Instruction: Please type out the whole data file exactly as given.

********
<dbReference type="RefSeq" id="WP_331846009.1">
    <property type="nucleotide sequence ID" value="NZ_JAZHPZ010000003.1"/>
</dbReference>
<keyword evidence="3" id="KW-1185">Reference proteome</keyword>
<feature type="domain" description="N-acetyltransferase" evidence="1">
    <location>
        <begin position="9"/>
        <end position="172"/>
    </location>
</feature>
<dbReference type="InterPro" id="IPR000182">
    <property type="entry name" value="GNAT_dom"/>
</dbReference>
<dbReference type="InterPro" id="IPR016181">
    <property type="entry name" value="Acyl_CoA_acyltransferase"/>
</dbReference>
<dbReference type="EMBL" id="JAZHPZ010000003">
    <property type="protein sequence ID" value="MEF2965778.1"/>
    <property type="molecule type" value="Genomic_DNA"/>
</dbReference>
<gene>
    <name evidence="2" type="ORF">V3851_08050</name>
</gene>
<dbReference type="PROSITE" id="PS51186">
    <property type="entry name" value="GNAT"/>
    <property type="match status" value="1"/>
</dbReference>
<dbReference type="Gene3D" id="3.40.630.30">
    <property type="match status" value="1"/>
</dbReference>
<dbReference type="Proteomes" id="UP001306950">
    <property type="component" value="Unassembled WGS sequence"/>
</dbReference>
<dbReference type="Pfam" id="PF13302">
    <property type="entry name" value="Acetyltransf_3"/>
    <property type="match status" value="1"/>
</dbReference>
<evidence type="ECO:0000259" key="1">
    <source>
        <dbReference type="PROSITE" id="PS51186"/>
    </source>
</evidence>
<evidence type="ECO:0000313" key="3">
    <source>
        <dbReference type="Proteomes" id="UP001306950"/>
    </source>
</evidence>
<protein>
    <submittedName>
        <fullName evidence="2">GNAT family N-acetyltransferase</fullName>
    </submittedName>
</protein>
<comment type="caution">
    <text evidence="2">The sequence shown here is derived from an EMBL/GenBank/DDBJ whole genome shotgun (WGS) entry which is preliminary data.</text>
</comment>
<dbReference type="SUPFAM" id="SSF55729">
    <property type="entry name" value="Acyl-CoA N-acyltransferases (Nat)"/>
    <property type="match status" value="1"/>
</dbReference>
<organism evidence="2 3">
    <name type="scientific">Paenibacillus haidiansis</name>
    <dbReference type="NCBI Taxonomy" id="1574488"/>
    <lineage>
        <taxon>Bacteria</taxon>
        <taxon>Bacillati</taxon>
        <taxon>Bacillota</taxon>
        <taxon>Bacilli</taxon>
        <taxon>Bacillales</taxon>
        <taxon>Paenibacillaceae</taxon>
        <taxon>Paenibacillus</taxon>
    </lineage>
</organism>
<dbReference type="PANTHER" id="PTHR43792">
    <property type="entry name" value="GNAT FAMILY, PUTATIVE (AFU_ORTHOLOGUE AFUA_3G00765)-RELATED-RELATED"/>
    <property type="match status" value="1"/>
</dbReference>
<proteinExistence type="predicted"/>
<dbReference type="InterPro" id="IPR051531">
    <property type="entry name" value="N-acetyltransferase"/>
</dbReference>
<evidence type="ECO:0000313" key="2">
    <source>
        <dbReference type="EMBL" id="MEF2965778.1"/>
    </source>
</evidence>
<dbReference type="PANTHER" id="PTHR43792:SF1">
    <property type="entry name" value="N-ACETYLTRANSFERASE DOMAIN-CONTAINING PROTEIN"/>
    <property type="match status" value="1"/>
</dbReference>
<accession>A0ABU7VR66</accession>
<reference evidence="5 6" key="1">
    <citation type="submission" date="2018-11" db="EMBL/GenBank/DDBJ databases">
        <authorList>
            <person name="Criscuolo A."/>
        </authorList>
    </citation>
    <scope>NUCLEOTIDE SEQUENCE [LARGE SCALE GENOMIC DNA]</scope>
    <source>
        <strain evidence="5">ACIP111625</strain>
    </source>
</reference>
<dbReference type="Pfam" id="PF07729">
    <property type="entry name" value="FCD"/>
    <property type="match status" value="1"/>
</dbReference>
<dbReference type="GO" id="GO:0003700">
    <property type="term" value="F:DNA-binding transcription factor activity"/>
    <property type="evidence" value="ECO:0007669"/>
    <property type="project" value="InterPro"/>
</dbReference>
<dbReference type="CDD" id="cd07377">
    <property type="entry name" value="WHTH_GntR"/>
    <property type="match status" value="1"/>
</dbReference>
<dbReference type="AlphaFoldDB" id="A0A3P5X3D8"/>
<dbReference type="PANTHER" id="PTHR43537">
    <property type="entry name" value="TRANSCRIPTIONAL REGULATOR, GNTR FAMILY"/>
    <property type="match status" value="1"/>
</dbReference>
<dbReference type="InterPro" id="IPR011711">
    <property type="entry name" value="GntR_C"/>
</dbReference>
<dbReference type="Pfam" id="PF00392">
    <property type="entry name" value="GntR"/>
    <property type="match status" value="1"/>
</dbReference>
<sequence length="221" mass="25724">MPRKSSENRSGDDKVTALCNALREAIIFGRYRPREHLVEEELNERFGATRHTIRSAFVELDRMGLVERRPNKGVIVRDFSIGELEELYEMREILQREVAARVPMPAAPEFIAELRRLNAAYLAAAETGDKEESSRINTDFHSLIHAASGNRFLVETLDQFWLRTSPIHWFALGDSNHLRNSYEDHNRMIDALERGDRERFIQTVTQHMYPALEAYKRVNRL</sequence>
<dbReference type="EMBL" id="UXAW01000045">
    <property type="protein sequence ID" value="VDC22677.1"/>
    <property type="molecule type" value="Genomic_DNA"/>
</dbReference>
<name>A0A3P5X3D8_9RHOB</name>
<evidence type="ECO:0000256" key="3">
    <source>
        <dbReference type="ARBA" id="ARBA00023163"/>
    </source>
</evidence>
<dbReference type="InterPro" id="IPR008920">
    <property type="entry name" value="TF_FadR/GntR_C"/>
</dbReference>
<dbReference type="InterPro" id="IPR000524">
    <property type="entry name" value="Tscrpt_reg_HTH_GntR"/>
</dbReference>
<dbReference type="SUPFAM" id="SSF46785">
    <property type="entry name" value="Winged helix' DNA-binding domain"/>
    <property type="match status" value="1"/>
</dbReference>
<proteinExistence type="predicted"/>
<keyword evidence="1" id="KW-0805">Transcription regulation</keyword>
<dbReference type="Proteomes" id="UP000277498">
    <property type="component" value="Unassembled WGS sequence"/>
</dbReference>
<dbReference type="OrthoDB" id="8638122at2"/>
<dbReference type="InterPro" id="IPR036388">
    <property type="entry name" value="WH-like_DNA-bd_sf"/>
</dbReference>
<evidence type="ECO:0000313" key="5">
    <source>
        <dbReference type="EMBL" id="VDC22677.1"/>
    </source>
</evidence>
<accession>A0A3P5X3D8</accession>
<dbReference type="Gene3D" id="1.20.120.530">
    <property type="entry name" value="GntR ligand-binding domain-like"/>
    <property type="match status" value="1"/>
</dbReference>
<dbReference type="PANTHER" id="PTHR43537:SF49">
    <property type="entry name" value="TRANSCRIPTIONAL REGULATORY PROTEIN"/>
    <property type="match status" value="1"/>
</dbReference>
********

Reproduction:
<dbReference type="RefSeq" id="WP_331846009.1">
    <property type="nucleotide sequence ID" value="NZ_JAZHPZ010000003.1"/>
</dbReference>
<keyword evidence="3" id="KW-1185">Reference proteome</keyword>
<feature type="domain" description="N-acetyltransferase" evidence="1">
    <location>
        <begin position="9"/>
        <end position="172"/>
    </location>
</feature>
<dbReference type="InterPro" id="IPR000182">
    <property type="entry name" value="GNAT_dom"/>
</dbReference>
<dbReference type="InterPro" id="IPR016181">
    <property type="entry name" value="Acyl_CoA_acyltransferase"/>
</dbReference>
<dbReference type="EMBL" id="JAZHPZ010000003">
    <property type="protein sequence ID" value="MEF2965778.1"/>
    <property type="molecule type" value="Genomic_DNA"/>
</dbReference>
<gene>
    <name evidence="2" type="ORF">V3851_08050</name>
</gene>
<dbReference type="PROSITE" id="PS51186">
    <property type="entry name" value="GNAT"/>
    <property type="match status" value="1"/>
</dbReference>
<dbReference type="Gene3D" id="3.40.630.30">
    <property type="match status" value="1"/>
</dbReference>
<dbReference type="Proteomes" id="UP001306950">
    <property type="component" value="Unassembled WGS sequence"/>
</dbReference>
<dbReference type="Pfam" id="PF13302">
    <property type="entry name" value="Acetyltransf_3"/>
    <property type="match status" value="1"/>
</dbReference>
<evidence type="ECO:0000259" key="1">
    <source>
        <dbReference type="PROSITE" id="PS51186"/>
    </source>
</evidence>
<evidence type="ECO:0000313" key="3">
    <source>
        <dbReference type="Proteomes" id="UP001306950"/>
    </source>
</evidence>
<protein>
    <submittedName>
        <fullName evidence="2">GNAT family N-acetyltransferase</fullName>
    </submittedName>
</protein>
<comment type="caution">
    <text evidence="2">The sequence shown here is derived from an EMBL/GenBank/DDBJ whole genome shotgun (WGS) entry which is preliminary data.</text>
</comment>
<dbReference type="SUPFAM" id="SSF55729">
    <property type="entry name" value="Acyl-CoA N-acyltransferases (Nat)"/>
    <property type="match status" value="1"/>
</dbReference>
<organism evidence="2 3">
    <name type="scientific">Paenibacillus haidiansis</name>
    <dbReference type="NCBI Taxonomy" id="1574488"/>
    <lineage>
        <taxon>Bacteria</taxon>
        <taxon>Bacillati</taxon>
        <taxon>Bacillota</taxon>
        <taxon>Bacilli</taxon>
        <taxon>Bacillales</taxon>
        <taxon>Paenibacillaceae</taxon>
        <taxon>Paenibacillus</taxon>
    </lineage>
</organism>
<dbReference type="PANTHER" id="PTHR43792">
    <property type="entry name" value="GNAT FAMILY, PUTATIVE (AFU_ORTHOLOGUE AFUA_3G00765)-RELATED-RELATED"/>
    <property type="match status" value="1"/>
</dbReference>
<proteinExistence type="predicted"/>
<dbReference type="InterPro" id="IPR051531">
    <property type="entry name" value="N-acetyltransferase"/>
</dbReference>
<evidence type="ECO:0000313" key="2">
    <source>
        <dbReference type="EMBL" id="MEF2965778.1"/>
    </source>
</evidence>
<dbReference type="PANTHER" id="PTHR43792:SF1">
    <property type="entry name" value="N-ACETYLTRANSFERASE DOMAIN-CONTAINING PROTEIN"/>
    <property type="match status" value="1"/>
</dbReference>
<accession>A0ABU7VR66</accession>
<reference evidence="5 6" key="1">
    <citation type="submission" date="2018-11" db="EMBL/GenBank/DDBJ databases">
        <authorList>
            <person name="Criscuolo A."/>
        </authorList>
    </citation>
    <scope>NUCLEOTIDE SEQUENCE [LARGE SCALE GENOMIC DNA]</scope>
    <source>
        <strain evidence="5">ACIP111625</strain>
    </source>
</reference>
<dbReference type="Pfam" id="PF07729">
    <property type="entry name" value="FCD"/>
    <property type="match status" value="1"/>
</dbReference>
<dbReference type="GO" id="GO:0003700">
    <property type="term" value="F:DNA-binding transcription factor activity"/>
    <property type="evidence" value="ECO:0007669"/>
    <property type="project" value="InterPro"/>
</dbReference>
<dbReference type="CDD" id="cd07377">
    <property type="entry name" value="WHTH_GntR"/>
    <property type="match status" value="1"/>
</dbReference>
<dbReference type="AlphaFoldDB" id="A0A3P5X3D8"/>
<dbReference type="PANTHER" id="PTHR43537">
    <property type="entry name" value="TRANSCRIPTIONAL REGULATOR, GNTR FAMILY"/>
    <property type="match status" value="1"/>
</dbReference>
<dbReference type="InterPro" id="IPR011711">
    <property type="entry name" value="GntR_C"/>
</dbReference>
<dbReference type="Pfam" id="PF00392">
    <property type="entry name" value="GntR"/>
    <property type="match status" value="1"/>
</dbReference>
<sequence length="221" mass="25724">MPRKSSENRSGDDKVTALCNALREAIIFGRYRPREHLVEEELNERFGATRHTIRSAFVELDRMGLVERRPNKGVIVRDFSIGELEELYEMREILQREVAARVPMPAAPEFIAELRRLNAAYLAAAETGDKEESSRINTDFHSLIHAASGNRFLVETLDQFWLRTSPIHWFALGDSNHLRNSYEDHNRMIDALERGDRERFIQTVTQHMYPALEAYKRVNRL</sequence>
<dbReference type="EMBL" id="UXAW01000045">
    <property type="protein sequence ID" value="VDC22677.1"/>
    <property type="molecule type" value="Genomic_DNA"/>
</dbReference>
<name>A0A3P5X3D8_9RHOB</name>
<evidence type="ECO:0000256" key="3">
    <source>
        <dbReference type="ARBA" id="ARBA00023163"/>
    </source>
</evidence>
<dbReference type="InterPro" id="IPR008920">
    <property type="entry name" value="TF_FadR/GntR_C"/>
</dbReference>
<dbReference type="InterPro" id="IPR000524">
    <property type="entry name" value="Tscrpt_reg_HTH_GntR"/>
</dbReference>
<dbReference type="SUPFAM" id="SSF46785">
    <property type="entry name" value="Winged helix' DNA-binding domain"/>
    <property type="match status" value="1"/>
</dbReference>
<proteinExistence type="predicted"/>
<keyword evidence="1" id="KW-0805">Transcription regulation</keyword>
<dbReference type="Proteomes" id="UP000277498">
    <property type="component" value="Unassembled WGS sequence"/>
</dbReference>
<dbReference type="OrthoDB" id="8638122at2"/>
<dbReference type="InterPro" id="IPR036388">
    <property type="entry name" value="WH-like_DNA-bd_sf"/>
</dbReference>
<evidence type="ECO:0000313" key="5">
    <source>
        <dbReference type="EMBL" id="VDC22677.1"/>
    </source>
</evidence>
<accession>A0A3P5X3D8</accession>
<dbReference type="Gene3D" id="1.20.120.530">
    <property type="entry name" value="GntR ligand-binding domain-like"/>
    <property type="match status" value="1"/>
</dbReference>
<dbReference type="PANTHER" id="PTHR43537:SF49">
    <property type="entry name" value="TRANSCRIPTIONAL REGULATORY PROTEIN"/>
    <property type="match status" value="1"/>
</dbReference>